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September 13, 2001 - Image 7

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Publication:
The Michigan Daily, 2001-09-13

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The Michigan Daily - Thursday, September 13, 2001- 7A

Sharp criticism follows
.hike in gasoline prices

From Staff and Wire Reports

"There

Gas prices tumbled in many parts of the nation yesterday, a dis rup
day after attacks on the World Trade Center and the Pentagon,
as government officials threatened action against price prices.
gougers and sought to reassure motorists of adequate supplies. M
U.S. Energy Secretary Spencer Abraham said there is no
indication of shortages that should justify price spikes to $5
a gallon or more. "There's been no supply disruption to jus-
tify such prices," Abraham said. said he now
He said the Environmental Protection Agency lifted sum- offer refunds
mer clean air gasoline requirements yesterday to avert any At the Su
supply shortage. The standards, imposed to ease air pollu- N.D., the pri
tion problems during the summer, had been scheduled to $3.29 Tuesd
expire Saturday. morning.
Gas prices soared yesterday on fears of shortages, Caroll Lan
prompting skirmishes at stations in several states as price change
motorists raced to get to the pump first. A 78-year-old man ters. Some c
in Topeka, Kan., was arrested for aggravated assault after he giving them
allegedly pulled a pellet gun on another customer. orders," she
"Spikes are presumably the response to panic buying," "There wz
said economics Prof. Matthew Shapiro. across some
"All indications point to the fact that there is plenty of gas Kloza, direct
around. By all accounts, this is a big tragedy. Some people wood, N.J., p
respond by going to church, others respond by filling up tle bit less un
their gas tanks," Shapiro added. Sen. Kent
But gas suppliers backed off high prices yesterday, as the country
many states said they would investigate reports of gouging. night, and he
"We made a dumb decision," said Todd Van Zeeland, a price gouging
gasoline distributor in Little Chute, Wis., who raised the "That's the
price of regular unleaded gasoline from $1.69 a gallon to said.
$2.95 on Tuesday. He said he would donate the profits to the The nation
American Red Cross. Tuesday by f
The R and L Texaco in Oklahoma City increased the bution steady
price of unleaded gasoline to $5 a gallon after a supplier The averag
told the owner it was unclear when the next shipment would grades and t
be available and at what price. But owner Ralph Pfenninger Lundberg Su
Bloom Ield Hills man,
among those still not
survived. Off
people, most
Continued from Page iA the Pentagon
the targets of Tuesday's devastation. was discount
The investigation swept from a Boston hotel to Florida and Authoritie
points beyond - all in an attempt to determine who was Air Force O
behind the attacks in which two hijacked airliners barreled "the plane th
into the 110-story towers, a third dove into the Pentagon and a White Hous
fourth crashed in western Pennsylvania. dent Bush's I'
President Bush condemned the onslaught as "acts of war" There also
and NATO gave the United States its backing for a military crashed in P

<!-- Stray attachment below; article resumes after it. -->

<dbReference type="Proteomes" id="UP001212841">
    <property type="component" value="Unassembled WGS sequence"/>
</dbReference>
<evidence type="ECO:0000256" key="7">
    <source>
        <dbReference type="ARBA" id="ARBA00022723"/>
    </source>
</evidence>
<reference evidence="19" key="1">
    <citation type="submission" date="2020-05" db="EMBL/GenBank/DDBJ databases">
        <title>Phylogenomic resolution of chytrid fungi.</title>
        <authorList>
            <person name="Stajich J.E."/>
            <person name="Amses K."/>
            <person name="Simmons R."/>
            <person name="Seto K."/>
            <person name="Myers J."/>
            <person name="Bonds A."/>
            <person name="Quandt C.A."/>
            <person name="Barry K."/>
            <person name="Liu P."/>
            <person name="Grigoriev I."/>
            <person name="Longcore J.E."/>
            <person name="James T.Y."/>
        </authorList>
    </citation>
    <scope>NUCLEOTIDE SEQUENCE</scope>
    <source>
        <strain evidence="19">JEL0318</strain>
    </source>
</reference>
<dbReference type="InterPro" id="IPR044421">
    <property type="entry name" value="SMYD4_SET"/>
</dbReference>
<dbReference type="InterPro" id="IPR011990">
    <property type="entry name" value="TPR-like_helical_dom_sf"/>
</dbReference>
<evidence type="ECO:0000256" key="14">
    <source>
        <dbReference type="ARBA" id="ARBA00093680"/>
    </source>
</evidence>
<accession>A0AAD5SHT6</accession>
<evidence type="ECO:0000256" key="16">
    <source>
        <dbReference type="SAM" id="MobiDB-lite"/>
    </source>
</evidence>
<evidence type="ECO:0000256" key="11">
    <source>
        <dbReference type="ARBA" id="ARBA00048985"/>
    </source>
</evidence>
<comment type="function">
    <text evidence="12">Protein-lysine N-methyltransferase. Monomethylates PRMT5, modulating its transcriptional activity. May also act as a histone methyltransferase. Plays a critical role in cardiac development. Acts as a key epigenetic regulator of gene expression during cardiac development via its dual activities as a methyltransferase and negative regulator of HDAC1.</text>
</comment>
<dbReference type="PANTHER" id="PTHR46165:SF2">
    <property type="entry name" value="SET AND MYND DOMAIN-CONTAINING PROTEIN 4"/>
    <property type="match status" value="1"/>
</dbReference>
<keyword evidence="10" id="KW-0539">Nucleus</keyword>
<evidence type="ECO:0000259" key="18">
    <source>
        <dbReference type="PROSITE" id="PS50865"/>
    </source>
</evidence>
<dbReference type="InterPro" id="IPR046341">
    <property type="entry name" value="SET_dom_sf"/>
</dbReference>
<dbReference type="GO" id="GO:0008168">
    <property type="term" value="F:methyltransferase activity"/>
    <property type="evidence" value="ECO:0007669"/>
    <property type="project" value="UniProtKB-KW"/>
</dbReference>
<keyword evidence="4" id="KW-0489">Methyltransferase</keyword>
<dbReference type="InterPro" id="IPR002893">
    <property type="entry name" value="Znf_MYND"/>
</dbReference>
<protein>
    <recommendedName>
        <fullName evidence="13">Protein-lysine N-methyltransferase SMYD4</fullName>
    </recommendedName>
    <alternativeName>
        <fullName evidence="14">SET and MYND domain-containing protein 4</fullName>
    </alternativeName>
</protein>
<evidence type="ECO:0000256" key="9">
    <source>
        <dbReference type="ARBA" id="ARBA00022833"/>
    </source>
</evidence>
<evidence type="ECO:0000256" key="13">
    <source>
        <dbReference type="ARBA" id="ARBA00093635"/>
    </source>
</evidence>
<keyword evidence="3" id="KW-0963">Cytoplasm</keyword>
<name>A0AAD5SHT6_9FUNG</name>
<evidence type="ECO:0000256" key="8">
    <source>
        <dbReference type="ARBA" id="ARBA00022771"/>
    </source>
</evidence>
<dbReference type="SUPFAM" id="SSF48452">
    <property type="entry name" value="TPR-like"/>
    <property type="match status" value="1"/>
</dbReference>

response if the attacks were directed from abroad. where but w
While investigators and diplomats moved forward in their Burnett, a 38
tasks, progress for rescuers in New York was slow. Cranes and phone "a gr
heavy machinery were used, but gingerly, for fear of dislodg- crash.
ing wreckage and harming any survivors. Searchers with The rubble
picks and axes worked slowly, too - sometimes when they Staten Island
opened pockets in the debris, fires flared. gators search
Companies that leased space in the trade center began real- One volun
izing the awful consequences of the violence. Thirty-eight bodies in his
people from Fred Alger Management Inc. were missing, totally toxic,
including the company's president, David Alger; Terence New York
Adderley Jr., 22, of Bloomfield Hills; and David Alger, who financial ma
earned his master's in business administration from the Uni- row.
versity of Michigan in 1968.. Schools re
"The terrorist attack is a personal tragedy for my family as was postpon
well as for all of our employees and their families," said Fred ball schedul
Alger, the company founder and David's brother. events were
Giuliani said the best estimate is that a "a few thousand" Joe Allbau
victims would be left in each building, potentially including Agency, tou
250 missing firefighters and police officers. Among the miss- politicians a
ing was John O'Neill, head of security for the trade center and more can be
a former FBI expert on terrorism. Last night
There were 82 confirmed fatalities - a number that was tion were pa
sure to grow. Another 1,700 injuries were reported. planted. Poli
The four hijacked planes carried 266 people, none of whom unfounded.

's been no supply
Lion to justify such
- Spencer Abraham
U.S. Energy Secretary
realizes he overcharged customers and would
per Pumper Amoco station in Devils Lake,
ce of a gallon of regular unleaded shot up to
lay night, but dropped to $1.89 Wednesday
mbert, the station's assistant manager, said the
s came on orders from the regional headquar-
ustomers asked for refunds, but she was not
out yesterday morning. "I'm just following
said.
as a little bit of a mass neurosis that swept
areas of the country (Tuesday)," said Tom
tor of Oil Price Information Services, a Lake-
ublisher of oil industry data. "But there's a lit-
icertainty now in terms of oil prices."
Conrad (D-N.D.) said the rising prices across
were discussed at a Senate briefing Tuesday
e said Congress could take action soon to stop